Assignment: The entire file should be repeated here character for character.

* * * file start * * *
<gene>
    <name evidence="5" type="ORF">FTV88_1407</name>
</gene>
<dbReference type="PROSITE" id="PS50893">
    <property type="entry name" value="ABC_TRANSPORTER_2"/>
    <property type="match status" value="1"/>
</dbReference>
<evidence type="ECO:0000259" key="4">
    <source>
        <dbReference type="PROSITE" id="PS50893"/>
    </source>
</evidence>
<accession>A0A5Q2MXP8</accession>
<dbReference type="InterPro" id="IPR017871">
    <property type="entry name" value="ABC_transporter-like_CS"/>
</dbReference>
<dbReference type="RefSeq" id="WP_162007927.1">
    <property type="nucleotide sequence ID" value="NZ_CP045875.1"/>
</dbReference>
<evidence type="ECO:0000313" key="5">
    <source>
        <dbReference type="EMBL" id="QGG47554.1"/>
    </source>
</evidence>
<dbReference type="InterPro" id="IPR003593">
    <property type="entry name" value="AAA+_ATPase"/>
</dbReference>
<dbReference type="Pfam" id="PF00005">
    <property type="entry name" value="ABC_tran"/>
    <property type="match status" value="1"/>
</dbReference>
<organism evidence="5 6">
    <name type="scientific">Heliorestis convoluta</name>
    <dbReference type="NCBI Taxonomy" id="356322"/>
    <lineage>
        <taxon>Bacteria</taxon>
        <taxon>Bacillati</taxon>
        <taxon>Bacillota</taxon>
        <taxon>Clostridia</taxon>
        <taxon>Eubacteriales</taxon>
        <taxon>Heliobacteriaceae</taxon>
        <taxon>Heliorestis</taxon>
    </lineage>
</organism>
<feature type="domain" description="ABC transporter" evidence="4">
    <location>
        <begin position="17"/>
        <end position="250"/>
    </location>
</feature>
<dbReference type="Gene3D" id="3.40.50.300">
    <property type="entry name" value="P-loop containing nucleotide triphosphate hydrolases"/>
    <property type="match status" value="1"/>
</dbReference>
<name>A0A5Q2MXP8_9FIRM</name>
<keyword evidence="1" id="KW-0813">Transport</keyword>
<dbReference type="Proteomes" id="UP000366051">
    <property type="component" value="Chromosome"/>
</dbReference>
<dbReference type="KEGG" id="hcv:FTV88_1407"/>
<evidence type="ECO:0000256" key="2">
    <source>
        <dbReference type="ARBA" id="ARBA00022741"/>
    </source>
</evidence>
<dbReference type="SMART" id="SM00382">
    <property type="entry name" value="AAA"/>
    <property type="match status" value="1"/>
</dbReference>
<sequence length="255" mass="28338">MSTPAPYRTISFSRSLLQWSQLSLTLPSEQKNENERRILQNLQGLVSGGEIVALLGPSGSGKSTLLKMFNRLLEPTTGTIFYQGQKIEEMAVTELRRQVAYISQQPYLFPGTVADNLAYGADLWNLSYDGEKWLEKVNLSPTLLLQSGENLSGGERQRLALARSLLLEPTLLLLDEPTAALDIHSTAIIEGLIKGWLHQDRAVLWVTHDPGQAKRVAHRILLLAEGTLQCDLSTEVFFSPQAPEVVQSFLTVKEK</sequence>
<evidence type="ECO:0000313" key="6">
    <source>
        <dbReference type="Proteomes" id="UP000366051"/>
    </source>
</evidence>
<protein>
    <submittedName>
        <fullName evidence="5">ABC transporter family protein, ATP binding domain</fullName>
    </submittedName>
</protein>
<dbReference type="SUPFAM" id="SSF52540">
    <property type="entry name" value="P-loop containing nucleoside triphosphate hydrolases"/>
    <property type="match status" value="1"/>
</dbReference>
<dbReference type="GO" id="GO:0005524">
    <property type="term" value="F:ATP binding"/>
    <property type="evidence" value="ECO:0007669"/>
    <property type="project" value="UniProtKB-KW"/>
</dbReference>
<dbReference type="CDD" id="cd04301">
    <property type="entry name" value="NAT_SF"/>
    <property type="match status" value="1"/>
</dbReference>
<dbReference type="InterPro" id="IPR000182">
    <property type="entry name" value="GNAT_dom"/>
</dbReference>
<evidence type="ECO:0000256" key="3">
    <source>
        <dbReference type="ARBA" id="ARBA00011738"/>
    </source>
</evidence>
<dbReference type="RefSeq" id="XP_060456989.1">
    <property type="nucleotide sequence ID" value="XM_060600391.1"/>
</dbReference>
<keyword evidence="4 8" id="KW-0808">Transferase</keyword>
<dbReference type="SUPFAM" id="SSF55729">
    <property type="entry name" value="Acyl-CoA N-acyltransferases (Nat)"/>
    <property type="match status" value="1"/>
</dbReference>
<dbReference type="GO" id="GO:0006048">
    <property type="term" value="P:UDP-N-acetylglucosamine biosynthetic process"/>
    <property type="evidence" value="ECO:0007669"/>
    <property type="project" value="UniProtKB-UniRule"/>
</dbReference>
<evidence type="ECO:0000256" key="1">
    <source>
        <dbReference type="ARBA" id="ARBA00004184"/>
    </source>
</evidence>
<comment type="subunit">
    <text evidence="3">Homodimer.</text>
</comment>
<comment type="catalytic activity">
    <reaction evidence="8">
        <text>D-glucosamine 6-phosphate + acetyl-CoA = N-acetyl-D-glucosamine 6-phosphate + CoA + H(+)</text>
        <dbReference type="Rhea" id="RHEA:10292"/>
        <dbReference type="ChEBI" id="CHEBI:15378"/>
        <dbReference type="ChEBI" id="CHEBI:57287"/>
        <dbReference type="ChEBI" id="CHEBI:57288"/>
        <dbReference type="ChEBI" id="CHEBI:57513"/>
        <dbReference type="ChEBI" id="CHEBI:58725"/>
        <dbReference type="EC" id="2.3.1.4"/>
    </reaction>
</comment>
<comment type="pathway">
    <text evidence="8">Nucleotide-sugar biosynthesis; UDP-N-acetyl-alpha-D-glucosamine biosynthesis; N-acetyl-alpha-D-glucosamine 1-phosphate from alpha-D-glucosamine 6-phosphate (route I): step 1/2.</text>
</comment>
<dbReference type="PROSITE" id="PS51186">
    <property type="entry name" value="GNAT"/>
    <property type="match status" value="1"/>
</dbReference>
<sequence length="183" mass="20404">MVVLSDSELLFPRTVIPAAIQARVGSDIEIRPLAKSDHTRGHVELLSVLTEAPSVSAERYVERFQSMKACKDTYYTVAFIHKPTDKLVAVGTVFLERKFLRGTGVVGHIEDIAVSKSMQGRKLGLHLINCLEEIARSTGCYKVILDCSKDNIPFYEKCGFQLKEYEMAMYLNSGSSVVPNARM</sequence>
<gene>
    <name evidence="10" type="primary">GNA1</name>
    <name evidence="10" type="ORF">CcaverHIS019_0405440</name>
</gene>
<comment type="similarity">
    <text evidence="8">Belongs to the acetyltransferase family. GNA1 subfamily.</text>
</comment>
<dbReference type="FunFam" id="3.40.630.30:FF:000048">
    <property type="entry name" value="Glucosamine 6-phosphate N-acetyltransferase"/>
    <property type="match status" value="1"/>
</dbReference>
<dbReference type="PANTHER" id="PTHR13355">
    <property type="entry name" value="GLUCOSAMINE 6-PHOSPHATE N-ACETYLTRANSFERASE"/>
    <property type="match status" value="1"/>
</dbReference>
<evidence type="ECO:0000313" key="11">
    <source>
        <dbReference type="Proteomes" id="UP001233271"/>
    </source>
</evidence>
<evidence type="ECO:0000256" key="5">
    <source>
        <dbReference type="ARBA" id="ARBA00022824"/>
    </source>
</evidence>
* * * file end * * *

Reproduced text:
<gene>
    <name evidence="5" type="ORF">FTV88_1407</name>
</gene>
<dbReference type="PROSITE" id="PS50893">
    <property type="entry name" value="ABC_TRANSPORTER_2"/>
    <property type="match status" value="1"/>
</dbReference>
<evidence type="ECO:0000259" key="4">
    <source>
        <dbReference type="PROSITE" id="PS50893"/>
    </source>
</evidence>
<accession>A0A5Q2MXP8</accession>
<dbReference type="InterPro" id="IPR017871">
    <property type="entry name" value="ABC_transporter-like_CS"/>
</dbReference>
<dbReference type="RefSeq" id="WP_162007927.1">
    <property type="nucleotide sequence ID" value="NZ_CP045875.1"/>
</dbReference>
<evidence type="ECO:0000313" key="5">
    <source>
        <dbReference type="EMBL" id="QGG47554.1"/>
    </source>
</evidence>
<dbReference type="InterPro" id="IPR003593">
    <property type="entry name" value="AAA+_ATPase"/>
</dbReference>
<dbReference type="Pfam" id="PF00005">
    <property type="entry name" value="ABC_tran"/>
    <property type="match status" value="1"/>
</dbReference>
<organism evidence="5 6">
    <name type="scientific">Heliorestis convoluta</name>
    <dbReference type="NCBI Taxonomy" id="356322"/>
    <lineage>
        <taxon>Bacteria</taxon>
        <taxon>Bacillati</taxon>
        <taxon>Bacillota</taxon>
        <taxon>Clostridia</taxon>
        <taxon>Eubacteriales</taxon>
        <taxon>Heliobacteriaceae</taxon>
        <taxon>Heliorestis</taxon>
    </lineage>
</organism>
<feature type="domain" description="ABC transporter" evidence="4">
    <location>
        <begin position="17"/>
        <end position="250"/>
    </location>
</feature>
<dbReference type="Gene3D" id="3.40.50.300">
    <property type="entry name" value="P-loop containing nucleotide triphosphate hydrolases"/>
    <property type="match status" value="1"/>
</dbReference>
<name>A0A5Q2MXP8_9FIRM</name>
<keyword evidence="1" id="KW-0813">Transport</keyword>
<dbReference type="Proteomes" id="UP000366051">
    <property type="component" value="Chromosome"/>
</dbReference>
<dbReference type="KEGG" id="hcv:FTV88_1407"/>
<evidence type="ECO:0000256" key="2">
    <source>
        <dbReference type="ARBA" id="ARBA00022741"/>
    </source>
</evidence>
<dbReference type="SMART" id="SM00382">
    <property type="entry name" value="AAA"/>
    <property type="match status" value="1"/>
</dbReference>
<sequence length="255" mass="28338">MSTPAPYRTISFSRSLLQWSQLSLTLPSEQKNENERRILQNLQGLVSGGEIVALLGPSGSGKSTLLKMFNRLLEPTTGTIFYQGQKIEEMAVTELRRQVAYISQQPYLFPGTVADNLAYGADLWNLSYDGEKWLEKVNLSPTLLLQSGENLSGGERQRLALARSLLLEPTLLLLDEPTAALDIHSTAIIEGLIKGWLHQDRAVLWVTHDPGQAKRVAHRILLLAEGTLQCDLSTEVFFSPQAPEVVQSFLTVKEK</sequence>
<evidence type="ECO:0000313" key="6">
    <source>
        <dbReference type="Proteomes" id="UP000366051"/>
    </source>
</evidence>
<protein>
    <submittedName>
        <fullName evidence="5">ABC transporter family protein, ATP binding domain</fullName>
    </submittedName>
</protein>
<dbReference type="SUPFAM" id="SSF52540">
    <property type="entry name" value="P-loop containing nucleoside triphosphate hydrolases"/>
    <property type="match status" value="1"/>
</dbReference>
<dbReference type="GO" id="GO:0005524">
    <property type="term" value="F:ATP binding"/>
    <property type="evidence" value="ECO:0007669"/>
    <property type="project" value="UniProtKB-KW"/>
</dbReference>
<dbReference type="CDD" id="cd04301">
    <property type="entry name" value="NAT_SF"/>
    <property type="match status" value="1"/>
</dbReference>
<dbReference type="InterPro" id="IPR000182">
    <property type="entry name" value="GNAT_dom"/>
</dbReference>
<evidence type="ECO:0000256" key="3">
    <source>
        <dbReference type="ARBA" id="ARBA00011738"/>
    </source>
</evidence>
<dbReference type="RefSeq" id="XP_060456989.1">
    <property type="nucleotide sequence ID" value="XM_060600391.1"/>
</dbReference>
<keyword evidence="4 8" id="KW-0808">Transferase</keyword>
<dbReference type="SUPFAM" id="SSF55729">
    <property type="entry name" value="Acyl-CoA N-acyltransferases (Nat)"/>
    <property type="match status" value="1"/>
</dbReference>
<dbReference type="GO" id="GO:0006048">
    <property type="term" value="P:UDP-N-acetylglucosamine biosynthetic process"/>
    <property type="evidence" value="ECO:0007669"/>
    <property type="project" value="UniProtKB-UniRule"/>
</dbReference>
<evidence type="ECO:0000256" key="1">
    <source>
        <dbReference type="ARBA" id="ARBA00004184"/>
    </source>
</evidence>
<comment type="subunit">
    <text evidence="3">Homodimer.</text>
</comment>
<comment type="catalytic activity">
    <reaction evidence="8">
        <text>D-glucosamine 6-phosphate + acetyl-CoA = N-acetyl-D-glucosamine 6-phosphate + CoA + H(+)</text>
        <dbReference type="Rhea" id="RHEA:10292"/>
        <dbReference type="ChEBI" id="CHEBI:15378"/>
        <dbReference type="ChEBI" id="CHEBI:57287"/>
        <dbReference type="ChEBI" id="CHEBI:57288"/>
        <dbReference type="ChEBI" id="CHEBI:57513"/>
        <dbReference type="ChEBI" id="CHEBI:58725"/>
        <dbReference type="EC" id="2.3.1.4"/>
    </reaction>
</comment>
<comment type="pathway">
    <text evidence="8">Nucleotide-sugar biosynthesis; UDP-N-acetyl-alpha-D-glucosamine biosynthesis; N-acetyl-alpha-D-glucosamine 1-phosphate from alpha-D-glucosamine 6-phosphate (route I): step 1/2.</text>
</comment>
<dbReference type="PROSITE" id="PS51186">
    <property type="entry name" value="GNAT"/>
    <property type="match status" value="1"/>
</dbReference>
<sequence length="183" mass="20404">MVVLSDSELLFPRTVIPAAIQARVGSDIEIRPLAKSDHTRGHVELLSVLTEAPSVSAERYVERFQSMKACKDTYYTVAFIHKPTDKLVAVGTVFLERKFLRGTGVVGHIEDIAVSKSMQGRKLGLHLINCLEEIARSTGCYKVILDCSKDNIPFYEKCGFQLKEYEMAMYLNSGSSVVPNARM</sequence>
<gene>
    <name evidence="10" type="primary">GNA1</name>
    <name evidence="10" type="ORF">CcaverHIS019_0405440</name>
</gene>
<comment type="similarity">
    <text evidence="8">Belongs to the acetyltransferase family. GNA1 subfamily.</text>
</comment>
<dbReference type="FunFam" id="3.40.630.30:FF:000048">
    <property type="entry name" value="Glucosamine 6-phosphate N-acetyltransferase"/>
    <property type="match status" value="1"/>
</dbReference>
<dbReference type="PANTHER" id="PTHR13355">
    <property type="entry name" value="GLUCOSAMINE 6-PHOSPHATE N-ACETYLTRANSFERASE"/>
    <property type="match status" value="1"/>
</dbReference>
<evidence type="ECO:0000313" key="11">
    <source>
        <dbReference type="Proteomes" id="UP001233271"/>
    </source>
</evidence>
<evidence type="ECO:0000256" key="5">
    <source>
        <dbReference type="ARBA" id="ARBA00022824"/>
    </source>
</evidence>